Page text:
Monday Morning Outlook

Psychology and the Economy
Brian S. Wesbury – Chief Economist
Robert Stein, CFA – Senior Economist
Date: 9/29/2008

Since the subprime crisis first became evident, we have steadfastly believed the US would avoid a recession.  And, at least so far, it has.  But with today’s vote, two things have happened.  First, Congress finally said enough already with the knee-jerk responses to the crisis by Treasury.  Second, any immediate relief (if there was really any coming) to credit problems and confidence has been put off.  However, these issues will be short-lived; once the nation is able to focus on the long-term again, all will be well.

Up to this point, economic weakness has been isolated in the housing market or financials exposed to it, and in sectors affected by energy (airlines and autos).  The weaknesses in these areas have not dragged down overall GDP.  Real GDP grew at a 2.8% annual rate in the second quarter and is up 2.1% in the past year.  Excluding home construction, real GDP has grown 3.1%.

Our argument has been that the economy does not experience recessions when productivity is strong, the Fed is easy, and tax rates are relatively low.  These things are true today and this has kept the economy from falling into recession.

However, panic is spreading.  Forget job security…normally positive and optimistic people are now worried that they will lose their money.  President Bush said that that if the Treasury Plan was not passed very bad things could happen. He said, “banks could fail, including some in your community,” further stock market declines could “reduce the value of your retirement account,” “the value of your home could plummet,” and “millions of Americans could lose their jobs.”

From a President, these kinds of statements are unprecedented.  In fact, the only parallels we can think of were 1977 and 1979 national TV addresses by Jimmy Carter, talking about energy and a crisis in confidence.   Like then, much of our current economic crisis has been caused by government failure, even though conventional wisdom is blaming market failure.

The isolated storms in housing, finance and energy, are now being exaggerated by excessive government intervention (on a knee-jerk basis), mark-to-market accounting and panicky words from political leaders.  As a result, consumers are pulling back, credit is being squeezed even to solid, well-run businesses and the economy is being threatened by this spreading panic.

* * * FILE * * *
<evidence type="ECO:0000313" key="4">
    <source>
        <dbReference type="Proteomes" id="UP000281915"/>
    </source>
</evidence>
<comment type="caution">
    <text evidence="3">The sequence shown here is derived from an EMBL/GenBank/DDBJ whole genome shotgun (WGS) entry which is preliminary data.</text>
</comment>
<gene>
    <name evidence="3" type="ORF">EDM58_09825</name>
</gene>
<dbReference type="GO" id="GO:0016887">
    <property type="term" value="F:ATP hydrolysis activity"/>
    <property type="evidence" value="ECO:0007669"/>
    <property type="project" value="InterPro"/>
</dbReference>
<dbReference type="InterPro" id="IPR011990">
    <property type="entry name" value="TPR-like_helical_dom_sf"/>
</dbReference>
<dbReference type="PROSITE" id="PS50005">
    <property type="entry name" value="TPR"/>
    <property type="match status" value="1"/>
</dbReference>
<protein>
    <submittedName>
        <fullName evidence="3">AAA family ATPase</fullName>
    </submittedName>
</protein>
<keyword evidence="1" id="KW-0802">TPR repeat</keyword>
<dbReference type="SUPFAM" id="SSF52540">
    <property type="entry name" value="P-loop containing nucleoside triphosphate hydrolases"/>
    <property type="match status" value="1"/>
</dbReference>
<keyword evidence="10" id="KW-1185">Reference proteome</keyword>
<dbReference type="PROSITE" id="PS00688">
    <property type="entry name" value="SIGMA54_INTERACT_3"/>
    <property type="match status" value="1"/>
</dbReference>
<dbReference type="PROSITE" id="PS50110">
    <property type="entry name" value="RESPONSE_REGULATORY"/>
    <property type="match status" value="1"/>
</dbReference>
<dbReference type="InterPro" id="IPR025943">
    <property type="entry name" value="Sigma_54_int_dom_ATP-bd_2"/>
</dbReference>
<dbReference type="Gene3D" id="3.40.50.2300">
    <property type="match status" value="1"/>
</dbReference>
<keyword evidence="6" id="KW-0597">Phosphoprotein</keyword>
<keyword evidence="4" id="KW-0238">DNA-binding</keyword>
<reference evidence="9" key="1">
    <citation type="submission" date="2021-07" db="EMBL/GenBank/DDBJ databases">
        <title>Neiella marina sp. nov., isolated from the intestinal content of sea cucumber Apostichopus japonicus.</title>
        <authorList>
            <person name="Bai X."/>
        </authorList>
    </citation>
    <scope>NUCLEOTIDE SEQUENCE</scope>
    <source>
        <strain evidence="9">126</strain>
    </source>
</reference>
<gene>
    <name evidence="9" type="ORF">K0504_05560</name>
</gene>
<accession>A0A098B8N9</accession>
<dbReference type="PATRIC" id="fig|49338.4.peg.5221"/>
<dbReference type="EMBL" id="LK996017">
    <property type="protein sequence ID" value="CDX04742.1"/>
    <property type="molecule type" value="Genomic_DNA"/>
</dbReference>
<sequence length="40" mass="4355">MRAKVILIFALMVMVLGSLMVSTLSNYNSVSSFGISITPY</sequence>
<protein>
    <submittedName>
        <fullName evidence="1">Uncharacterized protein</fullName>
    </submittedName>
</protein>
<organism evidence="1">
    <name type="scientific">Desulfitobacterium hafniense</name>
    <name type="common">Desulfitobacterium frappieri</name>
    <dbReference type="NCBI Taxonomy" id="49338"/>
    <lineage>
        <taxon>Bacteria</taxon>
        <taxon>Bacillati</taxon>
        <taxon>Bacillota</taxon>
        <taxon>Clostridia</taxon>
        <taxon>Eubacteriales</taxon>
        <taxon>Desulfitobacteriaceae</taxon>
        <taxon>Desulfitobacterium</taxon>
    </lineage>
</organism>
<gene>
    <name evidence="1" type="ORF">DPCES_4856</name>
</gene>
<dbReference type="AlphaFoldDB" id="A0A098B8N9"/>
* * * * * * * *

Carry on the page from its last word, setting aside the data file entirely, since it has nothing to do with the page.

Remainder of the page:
If the economy fell into recession because of this it would be an unprecedented event.  Consumer psychology has never caused a recession…never!  In fact, there are only three times in history that psychology has impacted the economy in any significant way.

First, at the beginning of the Korean War people worried that goods would be rationed (like WWII), so they spent like crazy.  The same was true for the introduction of muscle cars in the mid-1960s, which led to an almost crazy spending spree on autos.  And, finally, in 1999 when everyone bought a new computer because they were fearful of Y2K.  Each of these spending sprees was followed by an offsetting slowdown in the quarters that followed.

Never in history has a drop in consumer confidence caused a recession.  But that does not mean there won’t be a first time.  It could happen in the next few months and we would expect to see some very negative data on economic activity.  But this would be followed by an offsetting increase in activity following the psychological slowdown.

Productivity is still booming, and so are exports, the Fed is exceedingly accommodative and tax rates have not been hiked.  Moreover, oil prices are below $100 per barrel.  Finally, all it would take to fix financial market problems today is a temporary suspension of mark-to-market accounting for a targeted set of illiquid assets.

In other words, any economic problems that the US faces in the next few months or quarters is temporary.  Financial markets have priced in Armageddon, and as a result still present one of the greatest buying opportunities of our lifetimes.